Wednesday, 4 October 2017

Perturbing Transsulfuration Pathway and Sulfur Recycling, A New Direction Towards Therapeutic Intervention of Inflammatory Bowel Disease

Combating inflammatory bowel disease (IBD) is becoming a growing challenge to the global health management. Our bowel can be envisioned as a big vessel reactor where millions of reactions occur at each moment, every day to meet the physiological demand of our body for quality control of our life. This includes the orchestration of several steps which ultimately funnel down to the intestinal system to drives the end point of the digestion process. Intestinal sulfur recycling by transsulfuration pathway can modulates the integrity of our bowel symptoms. Limiting the sulfur amino acid metabolism and mitigating hydrogen sulfide (H2S) generation can help to stabilize the colonic biochemistry with monitoring of metabolites for subsequent health risk assessment. Regulating protein sulfhydration in colonic tissue could play detrimental roles in the modulation of several contributing factors related to IBD.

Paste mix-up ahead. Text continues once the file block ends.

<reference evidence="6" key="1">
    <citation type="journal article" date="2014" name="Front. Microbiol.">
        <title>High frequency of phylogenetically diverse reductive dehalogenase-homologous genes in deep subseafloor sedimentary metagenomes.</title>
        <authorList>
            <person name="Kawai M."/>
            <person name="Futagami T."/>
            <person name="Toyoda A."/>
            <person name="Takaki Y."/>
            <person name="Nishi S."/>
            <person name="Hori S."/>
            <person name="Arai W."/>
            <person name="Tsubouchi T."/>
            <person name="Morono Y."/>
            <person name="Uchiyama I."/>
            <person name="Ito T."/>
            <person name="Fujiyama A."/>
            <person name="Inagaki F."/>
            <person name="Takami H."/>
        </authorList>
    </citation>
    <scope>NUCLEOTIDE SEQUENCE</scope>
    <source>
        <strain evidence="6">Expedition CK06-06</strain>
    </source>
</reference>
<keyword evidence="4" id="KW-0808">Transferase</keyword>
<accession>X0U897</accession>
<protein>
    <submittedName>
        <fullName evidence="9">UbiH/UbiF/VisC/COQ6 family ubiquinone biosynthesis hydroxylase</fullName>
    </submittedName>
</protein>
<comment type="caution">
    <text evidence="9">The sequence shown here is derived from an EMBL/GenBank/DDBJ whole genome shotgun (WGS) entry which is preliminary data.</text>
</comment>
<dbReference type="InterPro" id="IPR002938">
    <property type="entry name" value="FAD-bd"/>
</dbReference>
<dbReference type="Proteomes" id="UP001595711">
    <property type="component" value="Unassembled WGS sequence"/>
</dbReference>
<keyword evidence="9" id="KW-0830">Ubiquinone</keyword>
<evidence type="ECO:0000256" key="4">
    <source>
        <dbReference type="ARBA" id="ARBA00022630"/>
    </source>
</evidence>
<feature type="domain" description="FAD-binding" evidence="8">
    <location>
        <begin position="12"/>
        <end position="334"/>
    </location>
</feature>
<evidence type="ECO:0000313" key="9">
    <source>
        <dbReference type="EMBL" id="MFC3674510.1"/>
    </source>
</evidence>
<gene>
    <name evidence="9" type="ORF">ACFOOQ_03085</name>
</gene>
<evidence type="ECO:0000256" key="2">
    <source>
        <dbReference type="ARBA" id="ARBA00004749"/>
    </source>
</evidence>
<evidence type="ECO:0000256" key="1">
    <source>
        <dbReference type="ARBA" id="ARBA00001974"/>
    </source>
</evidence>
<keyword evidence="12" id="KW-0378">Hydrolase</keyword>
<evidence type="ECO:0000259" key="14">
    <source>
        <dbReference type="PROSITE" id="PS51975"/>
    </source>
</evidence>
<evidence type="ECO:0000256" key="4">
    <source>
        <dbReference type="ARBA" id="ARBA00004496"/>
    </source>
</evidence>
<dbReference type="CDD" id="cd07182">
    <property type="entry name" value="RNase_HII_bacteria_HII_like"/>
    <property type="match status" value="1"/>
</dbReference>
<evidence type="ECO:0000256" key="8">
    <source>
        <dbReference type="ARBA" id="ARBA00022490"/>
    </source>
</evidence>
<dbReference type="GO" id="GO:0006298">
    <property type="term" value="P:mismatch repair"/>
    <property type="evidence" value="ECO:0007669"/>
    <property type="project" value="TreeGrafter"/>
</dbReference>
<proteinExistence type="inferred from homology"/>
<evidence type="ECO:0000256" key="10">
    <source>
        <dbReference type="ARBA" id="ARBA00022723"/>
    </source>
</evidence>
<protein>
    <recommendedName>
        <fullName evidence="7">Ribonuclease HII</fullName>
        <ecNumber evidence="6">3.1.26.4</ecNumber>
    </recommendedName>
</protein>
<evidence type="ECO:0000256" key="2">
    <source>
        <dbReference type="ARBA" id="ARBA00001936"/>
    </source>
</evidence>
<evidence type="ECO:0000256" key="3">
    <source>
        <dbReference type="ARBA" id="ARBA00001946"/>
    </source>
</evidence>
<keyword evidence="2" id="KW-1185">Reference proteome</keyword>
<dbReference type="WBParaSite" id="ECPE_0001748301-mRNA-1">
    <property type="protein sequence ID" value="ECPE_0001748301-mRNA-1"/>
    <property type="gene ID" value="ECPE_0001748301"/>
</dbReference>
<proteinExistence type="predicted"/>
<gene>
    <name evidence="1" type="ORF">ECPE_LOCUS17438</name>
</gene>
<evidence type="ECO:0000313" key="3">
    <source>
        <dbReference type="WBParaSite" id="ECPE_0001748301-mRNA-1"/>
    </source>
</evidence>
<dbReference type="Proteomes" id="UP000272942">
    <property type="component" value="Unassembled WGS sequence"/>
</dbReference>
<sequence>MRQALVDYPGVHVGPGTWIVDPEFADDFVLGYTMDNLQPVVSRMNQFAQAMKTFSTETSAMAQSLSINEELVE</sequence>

Our bowel is challenged daily with a load of foods, primarily sourced from the environment. Many food components contain sulfides, polysulfide compounds, which ultimately breakdown to generate gaseous H2 S in situ. Hydrogen sulfide can interact with metabolic cytochrome c oxidase and carbonic anhydrase, by chelating with metalbinding porphyrin cofactor. Evolutionarily, H2 S has been viewed as an important prebiotic element. In nature, H2 S concentration increases in the deep ocean, oceanic volcanoes and mountain spring while the oxygen concentration decreases. Importantly, hydrogen sulfide can bypass the cellular oxygen demand and modulate energy production.

There are many micro bacteria that can produce H2 S. Some of these bacteria exist in the gut mucosal system of our gastrointestinal tract [8, 9]. Examples of these bacteria include sulfate reducing bacteria (SRB), thiobacillus, desulfobacter among others. Some of this microbiota could play a potent role during GI infection and inflammation, and thus could be one of the leading causes of IBD. Therefore, H2 S producing colonic microbiota in the GI tract can also modulate the mucosal immune system, and the IBD state, by producing H2 S or sulfur metabolites.

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